The panel that put together the list was right on time despite Covid-19’s monuments disruptions. While many of us don’t know much about all of the candidates, the fact that the list was released now gives us time – at least 4-5 months – to learn more about who they are, what makes them tick, why they think they deserve the job, and, crucially, where they stand on a host of pressing matters.

Some of those include, inter alia: 

How would they respond to themselves, their staff, and possibly even their families being sanctioned by the United States?

How would they continue investigations in Afghanistan and support their staff?

What skills do they have that will help the Court stick-handle its way through the most challenging époque in its history, when it faces attacks from many quarters and is confronting major powers and their allies?

What will they do to foster goodwill among those African states and communities that have become concerned with the direction of the Court?

How will they address sexual harassment claims in their offices as and when they arise?

How will the candidates tackle sexual and gender-based violence crimes?

How will they strategically utilize the preliminary examination stage to effectuate some of the ICC’s goals (increased capacity of states to prosecute international crimes, deter atrocities, etc.)?

Are they open to reforming the Office of the Prosecutor?

What change do they think is most needed in the Office of the Prosecutor?

What are their abilities for managing a large body with many moving parts like the Office of the Prosecutor? What skills do they bring to the table that make them suitable to manage the Office?

Where do they think the ICC’s brand stands? What would they do to enhance it among the Court’s constituencies?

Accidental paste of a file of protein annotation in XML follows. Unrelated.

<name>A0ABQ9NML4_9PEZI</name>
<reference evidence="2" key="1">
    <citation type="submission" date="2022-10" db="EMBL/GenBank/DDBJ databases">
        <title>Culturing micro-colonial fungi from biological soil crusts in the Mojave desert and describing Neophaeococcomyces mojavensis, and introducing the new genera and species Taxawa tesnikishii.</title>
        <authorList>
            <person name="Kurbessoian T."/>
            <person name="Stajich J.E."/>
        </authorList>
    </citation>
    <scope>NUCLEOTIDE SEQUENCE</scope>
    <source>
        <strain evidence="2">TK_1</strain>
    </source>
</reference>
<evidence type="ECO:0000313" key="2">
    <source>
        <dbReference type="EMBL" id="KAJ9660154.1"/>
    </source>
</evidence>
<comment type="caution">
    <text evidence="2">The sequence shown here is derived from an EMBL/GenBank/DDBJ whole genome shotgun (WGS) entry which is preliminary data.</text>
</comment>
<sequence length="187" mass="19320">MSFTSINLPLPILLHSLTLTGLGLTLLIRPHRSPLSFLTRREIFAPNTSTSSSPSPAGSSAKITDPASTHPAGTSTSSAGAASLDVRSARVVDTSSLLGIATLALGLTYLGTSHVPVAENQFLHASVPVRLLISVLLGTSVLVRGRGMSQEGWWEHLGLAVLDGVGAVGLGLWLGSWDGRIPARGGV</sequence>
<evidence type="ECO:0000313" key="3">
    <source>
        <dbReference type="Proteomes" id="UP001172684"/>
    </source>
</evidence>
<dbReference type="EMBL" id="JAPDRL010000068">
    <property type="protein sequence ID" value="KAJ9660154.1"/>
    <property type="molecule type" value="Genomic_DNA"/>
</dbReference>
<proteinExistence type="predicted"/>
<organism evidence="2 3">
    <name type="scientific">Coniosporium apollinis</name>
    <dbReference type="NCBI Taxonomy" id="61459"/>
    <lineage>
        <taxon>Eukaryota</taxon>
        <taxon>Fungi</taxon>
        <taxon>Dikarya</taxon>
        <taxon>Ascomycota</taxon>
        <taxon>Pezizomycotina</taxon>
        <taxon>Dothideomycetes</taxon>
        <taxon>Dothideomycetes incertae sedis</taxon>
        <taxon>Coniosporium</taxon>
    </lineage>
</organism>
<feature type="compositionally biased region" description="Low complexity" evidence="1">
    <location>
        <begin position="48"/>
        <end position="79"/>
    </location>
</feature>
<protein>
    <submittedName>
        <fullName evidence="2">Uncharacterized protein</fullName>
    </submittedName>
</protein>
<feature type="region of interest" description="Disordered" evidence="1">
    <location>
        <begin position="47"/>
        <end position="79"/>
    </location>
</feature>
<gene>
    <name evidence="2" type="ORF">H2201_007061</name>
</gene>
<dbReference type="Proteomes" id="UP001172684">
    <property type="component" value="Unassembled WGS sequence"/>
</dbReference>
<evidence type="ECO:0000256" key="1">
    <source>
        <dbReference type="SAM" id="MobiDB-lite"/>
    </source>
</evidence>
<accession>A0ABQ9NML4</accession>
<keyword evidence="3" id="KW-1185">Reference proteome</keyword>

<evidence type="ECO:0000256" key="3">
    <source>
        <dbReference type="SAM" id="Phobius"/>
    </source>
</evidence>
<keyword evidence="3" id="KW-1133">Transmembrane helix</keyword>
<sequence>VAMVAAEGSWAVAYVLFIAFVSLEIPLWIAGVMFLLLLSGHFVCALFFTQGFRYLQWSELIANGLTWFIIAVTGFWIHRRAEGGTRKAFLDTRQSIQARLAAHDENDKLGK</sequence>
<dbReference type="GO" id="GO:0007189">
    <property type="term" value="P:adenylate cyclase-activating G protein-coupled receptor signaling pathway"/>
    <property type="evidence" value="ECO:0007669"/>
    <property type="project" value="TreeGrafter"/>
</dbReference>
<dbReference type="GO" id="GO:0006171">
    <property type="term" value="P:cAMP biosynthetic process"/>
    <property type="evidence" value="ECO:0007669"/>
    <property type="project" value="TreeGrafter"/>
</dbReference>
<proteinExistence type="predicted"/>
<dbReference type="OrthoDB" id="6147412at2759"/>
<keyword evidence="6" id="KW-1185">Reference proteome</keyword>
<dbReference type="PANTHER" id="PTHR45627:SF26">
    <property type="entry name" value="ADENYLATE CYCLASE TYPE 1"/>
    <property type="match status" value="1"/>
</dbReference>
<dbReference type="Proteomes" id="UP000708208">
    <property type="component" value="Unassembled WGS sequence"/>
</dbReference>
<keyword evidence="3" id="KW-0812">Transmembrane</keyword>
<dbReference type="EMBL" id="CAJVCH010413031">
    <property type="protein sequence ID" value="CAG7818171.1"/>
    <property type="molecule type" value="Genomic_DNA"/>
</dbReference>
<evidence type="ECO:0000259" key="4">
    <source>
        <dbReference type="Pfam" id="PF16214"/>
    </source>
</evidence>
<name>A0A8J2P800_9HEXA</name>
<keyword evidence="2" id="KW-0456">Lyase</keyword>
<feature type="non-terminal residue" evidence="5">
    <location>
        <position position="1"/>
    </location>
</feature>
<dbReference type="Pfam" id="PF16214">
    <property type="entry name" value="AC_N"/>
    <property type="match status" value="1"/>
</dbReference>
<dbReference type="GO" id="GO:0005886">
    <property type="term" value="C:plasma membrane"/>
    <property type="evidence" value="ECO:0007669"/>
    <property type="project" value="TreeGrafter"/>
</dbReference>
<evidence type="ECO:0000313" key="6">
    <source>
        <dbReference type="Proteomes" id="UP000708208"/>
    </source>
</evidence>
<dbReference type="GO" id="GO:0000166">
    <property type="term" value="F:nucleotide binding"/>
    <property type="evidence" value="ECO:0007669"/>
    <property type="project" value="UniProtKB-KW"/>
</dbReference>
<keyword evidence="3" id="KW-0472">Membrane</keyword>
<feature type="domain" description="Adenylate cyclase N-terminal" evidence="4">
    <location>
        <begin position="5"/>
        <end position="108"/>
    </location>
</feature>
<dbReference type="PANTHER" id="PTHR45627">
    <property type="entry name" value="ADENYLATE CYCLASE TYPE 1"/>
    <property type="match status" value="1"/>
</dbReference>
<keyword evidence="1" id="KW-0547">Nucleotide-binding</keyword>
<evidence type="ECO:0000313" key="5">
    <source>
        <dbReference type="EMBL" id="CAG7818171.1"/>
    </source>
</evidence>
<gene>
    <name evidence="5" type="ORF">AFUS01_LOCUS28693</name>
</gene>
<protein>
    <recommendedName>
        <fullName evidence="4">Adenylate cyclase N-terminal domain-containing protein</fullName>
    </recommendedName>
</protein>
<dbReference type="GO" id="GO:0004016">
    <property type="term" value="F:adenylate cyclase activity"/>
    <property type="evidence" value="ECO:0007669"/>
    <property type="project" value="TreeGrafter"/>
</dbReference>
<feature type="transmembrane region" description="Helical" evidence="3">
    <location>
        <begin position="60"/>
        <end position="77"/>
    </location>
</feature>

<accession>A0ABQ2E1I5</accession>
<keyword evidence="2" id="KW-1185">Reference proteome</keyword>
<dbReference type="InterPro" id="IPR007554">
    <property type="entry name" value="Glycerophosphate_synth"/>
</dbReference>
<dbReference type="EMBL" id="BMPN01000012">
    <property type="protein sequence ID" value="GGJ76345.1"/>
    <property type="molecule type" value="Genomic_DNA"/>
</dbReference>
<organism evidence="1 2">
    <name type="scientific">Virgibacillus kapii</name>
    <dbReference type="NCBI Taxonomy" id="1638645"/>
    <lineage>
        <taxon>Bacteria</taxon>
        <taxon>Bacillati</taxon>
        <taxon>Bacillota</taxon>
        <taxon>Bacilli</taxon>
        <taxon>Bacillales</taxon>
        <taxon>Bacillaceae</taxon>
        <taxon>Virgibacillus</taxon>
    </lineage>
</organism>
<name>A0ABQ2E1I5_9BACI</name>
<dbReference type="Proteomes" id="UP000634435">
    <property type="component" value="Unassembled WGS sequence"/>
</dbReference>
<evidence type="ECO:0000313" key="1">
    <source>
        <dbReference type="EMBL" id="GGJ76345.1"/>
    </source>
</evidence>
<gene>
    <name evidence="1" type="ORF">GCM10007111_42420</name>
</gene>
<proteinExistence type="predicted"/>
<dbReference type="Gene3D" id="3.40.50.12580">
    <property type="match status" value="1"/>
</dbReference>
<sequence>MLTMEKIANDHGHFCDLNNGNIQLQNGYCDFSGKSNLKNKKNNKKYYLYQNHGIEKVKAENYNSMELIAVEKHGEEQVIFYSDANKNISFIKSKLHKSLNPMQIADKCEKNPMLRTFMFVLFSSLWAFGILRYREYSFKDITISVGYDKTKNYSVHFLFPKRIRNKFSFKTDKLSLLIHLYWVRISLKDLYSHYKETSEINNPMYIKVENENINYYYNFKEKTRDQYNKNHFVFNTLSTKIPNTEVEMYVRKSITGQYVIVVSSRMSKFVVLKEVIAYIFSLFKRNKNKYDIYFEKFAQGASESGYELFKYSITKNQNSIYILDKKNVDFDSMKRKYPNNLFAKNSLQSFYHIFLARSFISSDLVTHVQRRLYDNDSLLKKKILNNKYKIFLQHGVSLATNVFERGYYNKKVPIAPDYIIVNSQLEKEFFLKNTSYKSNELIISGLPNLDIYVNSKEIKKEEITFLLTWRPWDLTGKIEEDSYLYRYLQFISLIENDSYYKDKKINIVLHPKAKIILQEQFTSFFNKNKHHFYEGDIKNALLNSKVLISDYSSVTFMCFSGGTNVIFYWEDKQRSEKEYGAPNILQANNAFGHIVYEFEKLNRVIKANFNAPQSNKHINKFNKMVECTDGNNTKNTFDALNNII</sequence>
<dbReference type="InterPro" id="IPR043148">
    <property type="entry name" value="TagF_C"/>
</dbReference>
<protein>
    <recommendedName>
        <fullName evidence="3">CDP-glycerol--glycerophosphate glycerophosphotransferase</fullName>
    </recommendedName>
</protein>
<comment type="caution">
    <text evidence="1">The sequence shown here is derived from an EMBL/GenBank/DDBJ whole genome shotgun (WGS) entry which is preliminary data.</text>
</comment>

Do they consider themselves innovative? How would they innovate the Office of the Prosecutor?

By what means will they encourage states to engage with the ICC and cooperate with it?

How will they communicate with the wider public? Do they seem themselves as the potential ‘face’ of the ICC?

Which international crimes will they focus the Office’s energy on? Which do they think is most pressing today? Will they consider charging perpetrators of crimes related to the environment with crimes against humanity?

Will they exercise any form of discretion in situations where a negotiated resolution to a conflict is necessary?

How do they view the relationship between the ICC and the United Nations Security Council?

Of course, there are more questions to be answered, and I would be keen to hear from readers what they believe are the most important ones that candidates should respond to.

The next step is creating the fora to ask Prosecutors these questions. Following our joint symposium on the Next ICC Prosecutor with Opinio Juris, I hope that JiC can be part of that. Stay tuned.


About Mark Kersten

Mark Kersten is a consultant at the Wayamo Foundation, a Senior Researcher at the Munk School of Global Affairs, and a law student at McGill University Law School. He is also author of the book, 'Justice in Conflict - The Effects of the International Criminal Court's Interventions on Ending Wars and Building Peace' (Oxford University Press, 2016).
This entry was posted in ICC Prosecutor, Next ICC Prosecutor, Next Prosecutor Symposium. Bookmark the permalink.

1 Response to Short-List for the Next ICC Prosecutor is Out!

  1. Pingback: Candidatos ao próximo promotor do TPI enfrentam audiências públicas